HARTFORD — Cash-strapped Connecticut just can’t afford the slate of non-essential projects the Bond Commission approved during its meeting today, Rep. Sean Williams said. With multi-billion-dollar deficits looming, and an incoming gubernatorial administration already mulling tax increases, the commission committed to spending millions of dollars statewide on projects including a farmer’s market, picnic tables, and infrastructure improvements to an out-of-business ski area.
“Saying ‘no’ to good projects, many of which are worthy of money, is one of the toughest things for legislators to do,” said Williams, who represents Watertown and Woodbury. “But given our state’s financial situation, that’s a word we’ll have to get comfortable using during the next couple of years.”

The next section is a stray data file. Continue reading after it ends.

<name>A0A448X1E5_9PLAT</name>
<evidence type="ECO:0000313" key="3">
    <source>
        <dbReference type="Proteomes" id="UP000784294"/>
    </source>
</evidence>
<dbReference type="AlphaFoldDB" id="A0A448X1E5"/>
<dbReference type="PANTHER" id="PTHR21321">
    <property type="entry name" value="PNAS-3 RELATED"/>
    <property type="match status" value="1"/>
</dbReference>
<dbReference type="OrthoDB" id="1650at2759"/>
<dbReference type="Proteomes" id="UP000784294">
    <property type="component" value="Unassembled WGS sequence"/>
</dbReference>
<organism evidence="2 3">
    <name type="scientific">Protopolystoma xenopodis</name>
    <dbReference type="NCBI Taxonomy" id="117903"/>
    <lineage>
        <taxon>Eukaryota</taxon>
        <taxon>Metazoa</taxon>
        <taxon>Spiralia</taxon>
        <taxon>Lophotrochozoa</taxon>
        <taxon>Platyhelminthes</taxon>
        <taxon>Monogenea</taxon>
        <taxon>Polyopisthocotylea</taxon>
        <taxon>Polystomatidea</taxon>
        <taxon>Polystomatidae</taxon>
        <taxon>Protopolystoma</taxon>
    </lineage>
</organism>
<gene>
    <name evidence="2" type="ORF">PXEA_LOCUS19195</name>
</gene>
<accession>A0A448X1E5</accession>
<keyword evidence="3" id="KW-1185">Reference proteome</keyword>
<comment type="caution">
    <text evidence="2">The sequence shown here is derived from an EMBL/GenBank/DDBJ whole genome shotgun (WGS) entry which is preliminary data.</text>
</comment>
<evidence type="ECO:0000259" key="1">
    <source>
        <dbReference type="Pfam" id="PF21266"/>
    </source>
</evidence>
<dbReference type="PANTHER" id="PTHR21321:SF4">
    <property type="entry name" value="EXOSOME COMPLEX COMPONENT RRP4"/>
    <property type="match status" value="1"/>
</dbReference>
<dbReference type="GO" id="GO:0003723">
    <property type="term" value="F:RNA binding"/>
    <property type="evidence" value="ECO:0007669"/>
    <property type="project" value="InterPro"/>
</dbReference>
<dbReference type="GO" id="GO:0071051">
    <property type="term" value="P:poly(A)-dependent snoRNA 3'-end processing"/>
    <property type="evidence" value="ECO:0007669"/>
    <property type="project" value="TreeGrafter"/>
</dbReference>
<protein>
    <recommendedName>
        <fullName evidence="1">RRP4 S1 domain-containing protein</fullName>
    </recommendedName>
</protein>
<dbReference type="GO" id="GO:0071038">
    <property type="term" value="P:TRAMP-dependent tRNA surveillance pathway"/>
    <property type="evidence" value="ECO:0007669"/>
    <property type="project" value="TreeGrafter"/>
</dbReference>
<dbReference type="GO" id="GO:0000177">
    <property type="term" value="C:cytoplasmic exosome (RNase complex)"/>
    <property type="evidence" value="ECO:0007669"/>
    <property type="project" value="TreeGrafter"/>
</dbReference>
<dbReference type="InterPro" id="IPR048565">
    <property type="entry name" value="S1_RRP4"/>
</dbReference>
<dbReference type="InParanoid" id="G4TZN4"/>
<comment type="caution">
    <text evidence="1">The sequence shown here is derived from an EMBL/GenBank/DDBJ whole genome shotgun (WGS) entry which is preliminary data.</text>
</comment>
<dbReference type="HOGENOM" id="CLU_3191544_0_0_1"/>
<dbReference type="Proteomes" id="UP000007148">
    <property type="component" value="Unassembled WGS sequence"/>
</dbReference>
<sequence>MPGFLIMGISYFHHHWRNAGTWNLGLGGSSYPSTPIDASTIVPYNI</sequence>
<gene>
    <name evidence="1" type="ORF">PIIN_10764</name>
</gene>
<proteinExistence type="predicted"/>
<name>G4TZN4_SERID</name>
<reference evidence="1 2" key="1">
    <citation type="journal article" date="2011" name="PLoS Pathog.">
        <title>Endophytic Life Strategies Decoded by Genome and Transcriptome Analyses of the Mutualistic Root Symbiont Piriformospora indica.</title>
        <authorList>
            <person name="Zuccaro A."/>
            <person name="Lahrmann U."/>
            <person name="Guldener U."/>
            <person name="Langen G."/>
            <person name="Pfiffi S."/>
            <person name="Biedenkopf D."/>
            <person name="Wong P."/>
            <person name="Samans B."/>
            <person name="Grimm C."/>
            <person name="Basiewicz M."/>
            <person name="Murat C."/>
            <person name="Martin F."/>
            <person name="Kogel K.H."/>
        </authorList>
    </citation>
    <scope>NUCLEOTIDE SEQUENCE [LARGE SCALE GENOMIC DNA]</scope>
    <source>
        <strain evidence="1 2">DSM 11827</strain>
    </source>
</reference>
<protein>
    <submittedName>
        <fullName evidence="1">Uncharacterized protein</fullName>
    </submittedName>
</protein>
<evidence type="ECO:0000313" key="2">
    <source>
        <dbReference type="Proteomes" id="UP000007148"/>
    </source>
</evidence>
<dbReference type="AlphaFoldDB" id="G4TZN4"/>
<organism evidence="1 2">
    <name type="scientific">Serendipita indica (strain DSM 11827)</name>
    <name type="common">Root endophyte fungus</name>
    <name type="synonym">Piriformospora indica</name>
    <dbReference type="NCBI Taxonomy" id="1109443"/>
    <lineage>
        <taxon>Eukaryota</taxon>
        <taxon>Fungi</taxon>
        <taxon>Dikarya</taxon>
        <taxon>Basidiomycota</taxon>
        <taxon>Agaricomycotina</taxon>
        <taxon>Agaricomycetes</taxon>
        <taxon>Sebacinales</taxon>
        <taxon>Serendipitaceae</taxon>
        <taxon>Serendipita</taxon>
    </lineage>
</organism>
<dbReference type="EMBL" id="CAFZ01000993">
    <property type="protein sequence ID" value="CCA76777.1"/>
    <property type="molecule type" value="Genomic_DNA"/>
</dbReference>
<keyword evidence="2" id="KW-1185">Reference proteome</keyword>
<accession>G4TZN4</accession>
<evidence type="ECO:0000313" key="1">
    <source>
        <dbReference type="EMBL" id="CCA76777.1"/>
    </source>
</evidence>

Today’s commission approval allows state Treasurer Denise Nappier to issue bonds, a move that will trigger considerable principal and interest bills when Connecticut can least afford it, Williams said.
Bond funds and tax revenue end up in the same pool of money, and Williams worries the state will again borrow bond dollars to cover everyday expenses—something he believes is a recipe for instability.
Williams during the last two years argued for fiscal restraint, urging his majority party colleagues to reduce state spending and dump budgeting gimmicks used to paper over deficits.